Many distributors conduct an annual physical inventory. That is, they count the products in their facilities once a year. Unfortunately we’ve found that most physical inventories are a total waste of time and money. Why?
Usually anyone with a pulse is drafted to count inventory during the physical. Even people who are not familiar with your products (like the receptionist and her brother-in-law) will be sent out to the warehouse so that all of the products can be counted in the time allotted.
Workers do not enjoy the physical count process. They probably have better things to do with their weekend than spend it in a hot or cold warehouse counting products. In all probability their actual objective is not to perform an accurate count, but to put down on the count sheet whatever management will accept so they can go home.
There is a tremendous time pressure to finish the count. Shutting down operations for a physical count is a very expensive process. Usually at the end of the time allotted, management will decide to accept the existing count as being as “accurate as possible” so that the company can return to the task of servicing customers. Many discrepancies between the computer’s perpetual inventory and the quantity counted may remain unresolved.
Even if an annual physical count is 100 percent accurate, how long does it stay accurate? A week? A month? Many distributors respond that on-hand quantities only remain accurate until they start shipping material again. For most distributors, cycle counting provides a much better tool for maintaining accurate stock levels than an annual physical inventory. Cycle counting is the process of counting a few products every business day throughout the year.
There are three common methods to determine what products to count on a specific day:
Random selection—Products to be counted are chosen at random. While this method keeps potentially dishonest employees on their toes, it does not ensure that all items in a warehouse will be counted on a regular basis.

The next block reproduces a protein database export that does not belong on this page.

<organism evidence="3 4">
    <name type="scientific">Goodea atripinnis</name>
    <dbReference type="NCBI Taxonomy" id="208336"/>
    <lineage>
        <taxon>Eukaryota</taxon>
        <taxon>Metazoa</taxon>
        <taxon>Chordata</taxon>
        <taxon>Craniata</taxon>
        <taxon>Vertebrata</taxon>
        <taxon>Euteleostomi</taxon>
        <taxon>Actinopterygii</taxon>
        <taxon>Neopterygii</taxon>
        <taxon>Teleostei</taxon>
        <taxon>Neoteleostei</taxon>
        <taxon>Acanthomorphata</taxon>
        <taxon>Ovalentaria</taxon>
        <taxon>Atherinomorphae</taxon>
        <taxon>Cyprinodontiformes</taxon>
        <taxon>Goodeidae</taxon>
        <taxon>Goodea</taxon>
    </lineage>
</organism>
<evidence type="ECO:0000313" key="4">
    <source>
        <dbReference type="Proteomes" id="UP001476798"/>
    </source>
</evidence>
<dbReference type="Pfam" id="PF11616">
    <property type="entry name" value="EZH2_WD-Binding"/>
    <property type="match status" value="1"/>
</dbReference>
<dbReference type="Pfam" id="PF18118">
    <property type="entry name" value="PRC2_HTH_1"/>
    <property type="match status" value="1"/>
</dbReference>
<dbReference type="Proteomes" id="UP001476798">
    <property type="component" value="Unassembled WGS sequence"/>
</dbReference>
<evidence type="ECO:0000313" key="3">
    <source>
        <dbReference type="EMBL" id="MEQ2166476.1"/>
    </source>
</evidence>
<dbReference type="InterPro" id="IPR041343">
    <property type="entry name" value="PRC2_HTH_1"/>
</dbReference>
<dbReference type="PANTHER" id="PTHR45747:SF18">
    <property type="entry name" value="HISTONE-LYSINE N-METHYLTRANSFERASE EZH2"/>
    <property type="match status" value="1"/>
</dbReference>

Geographic selection—Products are counted in sequence. Starting at one end of the warehouse a certain number of products are counted each day until the counters reach the other end of the building. All products are counted the same number of times, even though some products are more susceptible to discrepancies than others.
Rank-based selection—Products that are sold most often (regardless of quantity) or have the highest cost of goods sold are counted most frequently. Slow-moving products and dead stock items are only counted once a year.
Of the three methods, we’ve found rank-based cycle counting to be the most effective at maintaining accurate stock levels. The more frequently an item is sold, the more chance for inventory inaccuracy. After all, every time someone fills an order or puts away a stock receipt is another opportunity for an error to occur. And the products that are requested most often are probably extremely important to your customers. In order to provide good service, it is critical that you have accurate counts for these items.
It is interesting that, for most distributors, relatively few products are responsible for the majority of product requests (also known as “hits”). You may have heard of the 80–20 rule or “Pareto’s Principle.” This theory states that 80 percent of your sales are derived from 20 percent of your inventory items. We’ve found this not to be true. Usually only 10–13 percent of a distributor’s inventory items are responsible for 80 percent of activity and 50 percent of items are responsible for 95 percent of sales.
We want to count the few items responsible for 80 percent of sales very frequently, perhaps four to eight times a year. Items with fewer hits can be counted less often. Let’s look at a typical rank-based cycle counting program.Items are sorted in descending sequence by hits. The items that are responsible for 80 percent of total activity are assigned to the “A” rank, products responsible for the next 15 percent of activity are assigned to the “B” rank, “C” rank products include the products that are responsible for the next 4 percent of activity, and “D” rank products are responsible for the last 1 percent of activity. Products with a rank of “X” have no activity (they’re dead stock).
• Count the “A” rank products six times a year
• Count the “B” rank products three times a year
• Count “C,” “D,” and “X” rank products once or twice a year
Rank-based cycle counting ensures that your counting activity is productive. Spending just an hour or so a day counting can make the difference in maintaining an accurate perpetual inventory system. It takes a lot of discipline to implement and follow a program in which you count a certain number of products every business day. Many distributors have tried cycle counting and abandoned the program. They’ve been frustrated as other tasks have interfered with the process or they have not been able to complete counting all of the products scheduled on a certain day. The following ideas have helped many of our customers develop successful cycle counting programs. These companies are working “smarter” rather than “harder.”
Find out more by contacting iCepts Technology Group at email@example.com